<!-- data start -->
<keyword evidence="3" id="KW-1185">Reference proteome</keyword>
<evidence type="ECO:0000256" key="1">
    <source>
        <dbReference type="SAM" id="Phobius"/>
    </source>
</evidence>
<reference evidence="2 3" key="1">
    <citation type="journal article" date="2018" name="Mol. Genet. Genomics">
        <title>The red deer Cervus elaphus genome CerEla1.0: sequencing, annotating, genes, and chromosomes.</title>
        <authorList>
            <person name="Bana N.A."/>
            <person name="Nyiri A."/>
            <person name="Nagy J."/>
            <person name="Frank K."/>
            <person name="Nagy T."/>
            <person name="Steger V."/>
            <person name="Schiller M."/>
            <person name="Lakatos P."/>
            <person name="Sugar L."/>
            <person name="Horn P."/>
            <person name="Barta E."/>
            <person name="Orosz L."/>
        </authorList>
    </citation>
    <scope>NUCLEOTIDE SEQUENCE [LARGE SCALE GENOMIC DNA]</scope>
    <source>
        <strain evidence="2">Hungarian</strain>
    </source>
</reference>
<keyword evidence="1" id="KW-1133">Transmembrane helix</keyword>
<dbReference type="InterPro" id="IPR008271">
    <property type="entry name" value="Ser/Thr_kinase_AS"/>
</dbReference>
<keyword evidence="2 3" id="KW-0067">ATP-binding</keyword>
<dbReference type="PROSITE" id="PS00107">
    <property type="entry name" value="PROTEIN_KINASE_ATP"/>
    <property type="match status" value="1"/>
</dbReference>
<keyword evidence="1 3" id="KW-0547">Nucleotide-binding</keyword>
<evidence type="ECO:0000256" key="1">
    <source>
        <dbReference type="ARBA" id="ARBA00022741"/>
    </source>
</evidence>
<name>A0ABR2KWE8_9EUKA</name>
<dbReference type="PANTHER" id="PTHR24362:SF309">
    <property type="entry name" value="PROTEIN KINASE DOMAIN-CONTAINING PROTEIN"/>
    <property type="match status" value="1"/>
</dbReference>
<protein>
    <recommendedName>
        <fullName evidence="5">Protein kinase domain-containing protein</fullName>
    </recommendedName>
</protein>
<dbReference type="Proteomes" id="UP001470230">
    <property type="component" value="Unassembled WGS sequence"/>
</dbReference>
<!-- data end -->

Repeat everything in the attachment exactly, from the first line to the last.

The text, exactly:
<keyword evidence="3" id="KW-1185">Reference proteome</keyword>
<evidence type="ECO:0000256" key="1">
    <source>
        <dbReference type="SAM" id="Phobius"/>
    </source>
</evidence>
<reference evidence="2 3" key="1">
    <citation type="journal article" date="2018" name="Mol. Genet. Genomics">
        <title>The red deer Cervus elaphus genome CerEla1.0: sequencing, annotating, genes, and chromosomes.</title>
        <authorList>
            <person name="Bana N.A."/>
            <person name="Nyiri A."/>
            <person name="Nagy J."/>
            <person name="Frank K."/>
            <person name="Nagy T."/>
            <person name="Steger V."/>
            <person name="Schiller M."/>
            <person name="Lakatos P."/>
            <person name="Sugar L."/>
            <person name="Horn P."/>
            <person name="Barta E."/>
            <person name="Orosz L."/>
        </authorList>
    </citation>
    <scope>NUCLEOTIDE SEQUENCE [LARGE SCALE GENOMIC DNA]</scope>
    <source>
        <strain evidence="2">Hungarian</strain>
    </source>
</reference>
<keyword evidence="1" id="KW-1133">Transmembrane helix</keyword>
<dbReference type="InterPro" id="IPR008271">
    <property type="entry name" value="Ser/Thr_kinase_AS"/>
</dbReference>
<keyword evidence="2 3" id="KW-0067">ATP-binding</keyword>
<dbReference type="PROSITE" id="PS00107">
    <property type="entry name" value="PROTEIN_KINASE_ATP"/>
    <property type="match status" value="1"/>
</dbReference>
<keyword evidence="1 3" id="KW-0547">Nucleotide-binding</keyword>
<evidence type="ECO:0000256" key="1">
    <source>
        <dbReference type="ARBA" id="ARBA00022741"/>
    </source>
</evidence>
<name>A0ABR2KWE8_9EUKA</name>
<dbReference type="PANTHER" id="PTHR24362:SF309">
    <property type="entry name" value="PROTEIN KINASE DOMAIN-CONTAINING PROTEIN"/>
    <property type="match status" value="1"/>
</dbReference>
<protein>
    <recommendedName>
        <fullName evidence="5">Protein kinase domain-containing protein</fullName>
    </recommendedName>
</protein>
<dbReference type="Proteomes" id="UP001470230">
    <property type="component" value="Unassembled WGS sequence"/>
</dbReference>